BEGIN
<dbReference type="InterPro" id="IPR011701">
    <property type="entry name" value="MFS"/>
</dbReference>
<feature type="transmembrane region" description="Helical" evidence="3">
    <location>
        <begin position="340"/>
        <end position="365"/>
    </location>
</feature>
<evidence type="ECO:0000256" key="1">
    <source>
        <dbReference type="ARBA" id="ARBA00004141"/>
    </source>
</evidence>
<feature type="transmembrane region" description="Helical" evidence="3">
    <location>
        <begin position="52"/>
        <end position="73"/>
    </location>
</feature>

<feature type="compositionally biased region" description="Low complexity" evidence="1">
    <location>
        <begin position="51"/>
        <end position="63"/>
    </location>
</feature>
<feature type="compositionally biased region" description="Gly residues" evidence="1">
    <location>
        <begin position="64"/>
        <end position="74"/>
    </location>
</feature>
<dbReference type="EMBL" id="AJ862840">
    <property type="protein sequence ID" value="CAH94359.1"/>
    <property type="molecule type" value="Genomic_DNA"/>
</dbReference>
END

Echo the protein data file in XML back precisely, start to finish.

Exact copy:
<dbReference type="InterPro" id="IPR011701">
    <property type="entry name" value="MFS"/>
</dbReference>
<feature type="transmembrane region" description="Helical" evidence="3">
    <location>
        <begin position="340"/>
        <end position="365"/>
    </location>
</feature>
<evidence type="ECO:0000256" key="1">
    <source>
        <dbReference type="ARBA" id="ARBA00004141"/>
    </source>
</evidence>
<feature type="transmembrane region" description="Helical" evidence="3">
    <location>
        <begin position="52"/>
        <end position="73"/>
    </location>
</feature>

<feature type="compositionally biased region" description="Low complexity" evidence="1">
    <location>
        <begin position="51"/>
        <end position="63"/>
    </location>
</feature>
<feature type="compositionally biased region" description="Gly residues" evidence="1">
    <location>
        <begin position="64"/>
        <end position="74"/>
    </location>
</feature>
<dbReference type="EMBL" id="AJ862840">
    <property type="protein sequence ID" value="CAH94359.1"/>
    <property type="molecule type" value="Genomic_DNA"/>
</dbReference>